2. A container according to claim 1 wherein said cover includes a depending barrier flange.
3. A container according to claim 1 wherein said cover is a composite of said barrier layer, said carrier layer adjacent and adhered to said barrier layer, and said uniformly dispersed getter carried by the carrier layer, wherein the barrier layer is outermost with respect to the carrier layer.
4. A container according to claim 3 wherein said cover includes a depending barrier flange covering the carrier layer so that the carrier layer is not exposed said unwanted gas.
5. A container according to claim 1 wherein said getter is uniformly dispersed within said carrier layer.
6. A container according to claim 1 wherein said getter is uniformly dispersed between said barrier layer and said carrier layer.
7. A container according to claim 1 wherein said getter is embedded in the barrier layer.
8. A container according to claim 1 wherein said getter is uniformly dispersed adjacent said barrier, embedded therein and coated with said carrier material.
9. A container according to claim 1 wherein said getter is an antioxidant.
10. A container according to claim 1 wherein said getter is propyl gallate.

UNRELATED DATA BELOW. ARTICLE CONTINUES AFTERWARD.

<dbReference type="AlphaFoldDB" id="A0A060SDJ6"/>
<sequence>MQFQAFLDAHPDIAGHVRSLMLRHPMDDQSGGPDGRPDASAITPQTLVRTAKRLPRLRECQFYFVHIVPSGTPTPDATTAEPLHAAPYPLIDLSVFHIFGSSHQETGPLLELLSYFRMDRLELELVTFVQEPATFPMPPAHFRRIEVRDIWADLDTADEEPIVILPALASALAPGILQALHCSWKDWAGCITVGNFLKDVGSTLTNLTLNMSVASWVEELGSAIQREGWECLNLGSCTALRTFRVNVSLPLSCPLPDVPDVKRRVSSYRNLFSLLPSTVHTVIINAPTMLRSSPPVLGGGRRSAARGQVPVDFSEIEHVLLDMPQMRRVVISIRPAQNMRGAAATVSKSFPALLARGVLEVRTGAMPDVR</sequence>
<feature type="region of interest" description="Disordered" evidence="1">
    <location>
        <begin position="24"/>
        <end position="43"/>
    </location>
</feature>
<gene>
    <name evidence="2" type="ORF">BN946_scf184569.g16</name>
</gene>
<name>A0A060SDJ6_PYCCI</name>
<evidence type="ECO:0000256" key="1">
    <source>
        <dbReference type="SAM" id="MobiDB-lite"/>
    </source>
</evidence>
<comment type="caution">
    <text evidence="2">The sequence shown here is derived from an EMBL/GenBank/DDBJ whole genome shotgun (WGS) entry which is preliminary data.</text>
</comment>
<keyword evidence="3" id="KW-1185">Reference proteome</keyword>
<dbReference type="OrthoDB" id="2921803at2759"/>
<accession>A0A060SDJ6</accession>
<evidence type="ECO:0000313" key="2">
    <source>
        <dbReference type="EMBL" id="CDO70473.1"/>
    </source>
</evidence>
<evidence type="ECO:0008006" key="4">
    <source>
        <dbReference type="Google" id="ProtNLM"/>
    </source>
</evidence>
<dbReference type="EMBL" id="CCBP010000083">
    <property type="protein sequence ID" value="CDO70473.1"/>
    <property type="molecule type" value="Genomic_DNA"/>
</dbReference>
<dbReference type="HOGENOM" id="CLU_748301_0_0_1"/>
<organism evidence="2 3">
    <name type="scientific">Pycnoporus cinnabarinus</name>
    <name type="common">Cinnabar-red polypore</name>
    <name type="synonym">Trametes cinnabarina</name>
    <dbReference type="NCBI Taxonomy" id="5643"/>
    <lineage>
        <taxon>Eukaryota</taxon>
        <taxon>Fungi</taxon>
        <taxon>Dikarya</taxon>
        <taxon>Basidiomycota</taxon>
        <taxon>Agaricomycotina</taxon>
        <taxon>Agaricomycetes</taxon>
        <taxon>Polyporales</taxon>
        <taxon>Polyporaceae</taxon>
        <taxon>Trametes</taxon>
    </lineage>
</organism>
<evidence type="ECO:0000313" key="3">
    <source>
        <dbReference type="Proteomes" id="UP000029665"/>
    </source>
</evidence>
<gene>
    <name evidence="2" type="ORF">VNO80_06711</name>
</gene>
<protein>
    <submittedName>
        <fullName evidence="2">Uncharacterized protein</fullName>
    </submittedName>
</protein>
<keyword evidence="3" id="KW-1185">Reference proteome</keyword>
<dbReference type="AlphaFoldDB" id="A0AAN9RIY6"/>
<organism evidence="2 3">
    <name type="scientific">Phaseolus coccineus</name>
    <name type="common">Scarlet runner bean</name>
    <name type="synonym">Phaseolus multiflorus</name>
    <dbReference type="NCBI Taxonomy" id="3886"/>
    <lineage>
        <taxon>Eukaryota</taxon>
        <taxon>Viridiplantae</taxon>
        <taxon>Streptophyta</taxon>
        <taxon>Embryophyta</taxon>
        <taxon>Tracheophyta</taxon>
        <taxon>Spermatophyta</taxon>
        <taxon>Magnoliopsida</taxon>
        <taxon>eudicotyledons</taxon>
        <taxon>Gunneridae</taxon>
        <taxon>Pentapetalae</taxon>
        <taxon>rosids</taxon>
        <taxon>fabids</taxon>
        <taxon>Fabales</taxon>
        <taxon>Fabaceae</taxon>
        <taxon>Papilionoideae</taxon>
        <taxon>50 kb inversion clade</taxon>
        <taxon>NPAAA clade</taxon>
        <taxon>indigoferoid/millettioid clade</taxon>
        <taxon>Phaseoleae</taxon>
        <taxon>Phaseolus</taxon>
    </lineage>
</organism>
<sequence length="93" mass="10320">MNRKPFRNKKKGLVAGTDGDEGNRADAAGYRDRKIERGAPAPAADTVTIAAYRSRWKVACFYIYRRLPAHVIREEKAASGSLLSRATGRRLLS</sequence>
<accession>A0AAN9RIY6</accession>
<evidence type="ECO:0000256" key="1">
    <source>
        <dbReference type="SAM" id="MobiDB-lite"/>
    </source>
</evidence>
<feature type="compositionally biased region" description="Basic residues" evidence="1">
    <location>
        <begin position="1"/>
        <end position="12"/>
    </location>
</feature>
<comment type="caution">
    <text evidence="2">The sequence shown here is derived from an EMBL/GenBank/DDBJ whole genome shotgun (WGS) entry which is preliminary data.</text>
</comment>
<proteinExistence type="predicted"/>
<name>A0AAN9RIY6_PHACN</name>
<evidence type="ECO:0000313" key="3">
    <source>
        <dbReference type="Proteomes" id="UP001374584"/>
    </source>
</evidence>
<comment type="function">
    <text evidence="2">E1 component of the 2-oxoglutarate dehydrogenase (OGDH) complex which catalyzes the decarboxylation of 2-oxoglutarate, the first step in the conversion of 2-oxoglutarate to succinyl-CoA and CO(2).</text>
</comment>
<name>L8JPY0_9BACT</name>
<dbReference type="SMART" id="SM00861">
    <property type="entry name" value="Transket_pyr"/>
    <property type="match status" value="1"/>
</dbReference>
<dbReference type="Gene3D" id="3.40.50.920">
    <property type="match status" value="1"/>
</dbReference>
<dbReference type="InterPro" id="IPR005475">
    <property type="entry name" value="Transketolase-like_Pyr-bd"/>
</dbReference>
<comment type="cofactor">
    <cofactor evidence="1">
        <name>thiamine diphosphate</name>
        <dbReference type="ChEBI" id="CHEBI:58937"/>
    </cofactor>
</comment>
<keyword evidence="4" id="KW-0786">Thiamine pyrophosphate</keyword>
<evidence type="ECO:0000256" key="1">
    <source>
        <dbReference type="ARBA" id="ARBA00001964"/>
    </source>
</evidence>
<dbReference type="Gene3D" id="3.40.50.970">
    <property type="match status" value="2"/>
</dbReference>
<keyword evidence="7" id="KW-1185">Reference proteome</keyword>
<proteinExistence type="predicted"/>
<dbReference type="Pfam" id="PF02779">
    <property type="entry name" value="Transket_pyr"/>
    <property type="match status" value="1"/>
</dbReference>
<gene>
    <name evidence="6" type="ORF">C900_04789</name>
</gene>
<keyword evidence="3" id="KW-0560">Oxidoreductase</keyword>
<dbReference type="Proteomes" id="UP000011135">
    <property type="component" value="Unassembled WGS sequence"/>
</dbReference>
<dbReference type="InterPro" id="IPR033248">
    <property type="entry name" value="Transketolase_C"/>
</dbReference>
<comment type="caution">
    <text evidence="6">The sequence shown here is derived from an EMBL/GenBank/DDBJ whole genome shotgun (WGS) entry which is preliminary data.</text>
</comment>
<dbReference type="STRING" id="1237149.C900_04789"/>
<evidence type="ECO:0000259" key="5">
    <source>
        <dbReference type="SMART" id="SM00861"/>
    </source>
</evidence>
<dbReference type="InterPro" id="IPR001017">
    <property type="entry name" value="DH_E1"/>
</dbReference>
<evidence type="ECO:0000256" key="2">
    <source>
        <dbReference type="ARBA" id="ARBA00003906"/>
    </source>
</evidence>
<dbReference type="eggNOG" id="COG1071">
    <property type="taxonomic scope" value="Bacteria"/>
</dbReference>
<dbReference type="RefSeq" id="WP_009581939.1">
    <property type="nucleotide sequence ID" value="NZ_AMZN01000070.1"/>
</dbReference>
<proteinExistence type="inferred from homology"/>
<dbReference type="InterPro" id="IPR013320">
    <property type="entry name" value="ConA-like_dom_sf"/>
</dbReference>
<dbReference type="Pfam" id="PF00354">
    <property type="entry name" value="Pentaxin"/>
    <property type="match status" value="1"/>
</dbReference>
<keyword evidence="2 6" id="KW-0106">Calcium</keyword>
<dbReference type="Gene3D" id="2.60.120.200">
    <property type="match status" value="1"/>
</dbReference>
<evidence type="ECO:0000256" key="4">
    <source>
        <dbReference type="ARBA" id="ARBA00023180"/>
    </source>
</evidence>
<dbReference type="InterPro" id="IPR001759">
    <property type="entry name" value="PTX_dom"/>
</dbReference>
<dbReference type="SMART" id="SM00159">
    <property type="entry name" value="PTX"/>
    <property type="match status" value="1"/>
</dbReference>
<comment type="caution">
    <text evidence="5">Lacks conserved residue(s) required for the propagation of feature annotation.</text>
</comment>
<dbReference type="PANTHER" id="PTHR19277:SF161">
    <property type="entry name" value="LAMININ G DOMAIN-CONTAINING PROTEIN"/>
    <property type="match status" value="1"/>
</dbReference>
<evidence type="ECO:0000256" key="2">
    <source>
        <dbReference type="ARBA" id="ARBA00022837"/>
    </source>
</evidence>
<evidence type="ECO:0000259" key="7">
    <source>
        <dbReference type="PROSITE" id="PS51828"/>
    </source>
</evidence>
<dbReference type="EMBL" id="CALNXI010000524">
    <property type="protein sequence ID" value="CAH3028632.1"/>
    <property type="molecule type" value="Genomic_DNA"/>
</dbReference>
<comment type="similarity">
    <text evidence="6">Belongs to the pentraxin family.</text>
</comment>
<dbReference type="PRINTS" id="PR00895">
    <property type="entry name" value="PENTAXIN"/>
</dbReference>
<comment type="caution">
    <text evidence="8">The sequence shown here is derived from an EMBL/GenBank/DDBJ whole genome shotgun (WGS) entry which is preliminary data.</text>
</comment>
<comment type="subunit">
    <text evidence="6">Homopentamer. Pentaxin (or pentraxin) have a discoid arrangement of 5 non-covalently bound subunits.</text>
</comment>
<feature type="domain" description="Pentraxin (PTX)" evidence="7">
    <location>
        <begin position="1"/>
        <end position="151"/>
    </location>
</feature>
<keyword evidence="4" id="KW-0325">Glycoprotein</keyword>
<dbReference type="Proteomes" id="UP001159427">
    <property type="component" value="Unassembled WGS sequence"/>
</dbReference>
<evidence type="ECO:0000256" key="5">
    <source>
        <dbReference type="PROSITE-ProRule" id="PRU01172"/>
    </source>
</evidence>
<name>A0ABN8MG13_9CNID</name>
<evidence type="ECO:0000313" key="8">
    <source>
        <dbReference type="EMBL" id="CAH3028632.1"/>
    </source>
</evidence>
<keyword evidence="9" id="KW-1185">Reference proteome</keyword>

11. A container according to claim 1 wherein the barrier layer is selected from the group consisting of acrylonitrile-containing polymers, terephthalic polyesters, polyvinylidene dichloride, cellulosic materials and elastomers.
12. A container according to claim 1 wherein the carrier layer is selected from the group consisting of polyolefins, polystyrene and polyvinyl chloride.
13. A container according to claim 1 wherein said carrier layer is sandwiched between two barrier layers.
14. A container according to claim 1 wherein said container is a blow molded container.
15. A container according to claim 14 wherein the inner layer is a previously formed, sleeve-like liner, the outer layer is injected around said liner and the inner layer-outer layer composite is expanded together into conformity with a blow mold.
US05710171 1974-10-29 1976-07-30 Composite material Expired - Lifetime US4048361A (en)

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US51826474 true 1974-10-29 1974-10-29
US05710171 US4048361A (en) 1974-10-29 1976-07-30 Composite material
AU2810477A AU504290B2 (en) 1976-07-30 1977-08-22 Composite plastic container

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US05710171 US4048361A (en) 1974-10-29 1976-07-30 Composite material
US05743644 US4092391A (en) 1976-07-30 1976-11-22 Method of making multilayered containers
AU2810477A AU504290B2 (en) 1976-07-30 1977-08-22 Composite plastic container

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Cited By (52)

* Cited by examiner, † Cited by third party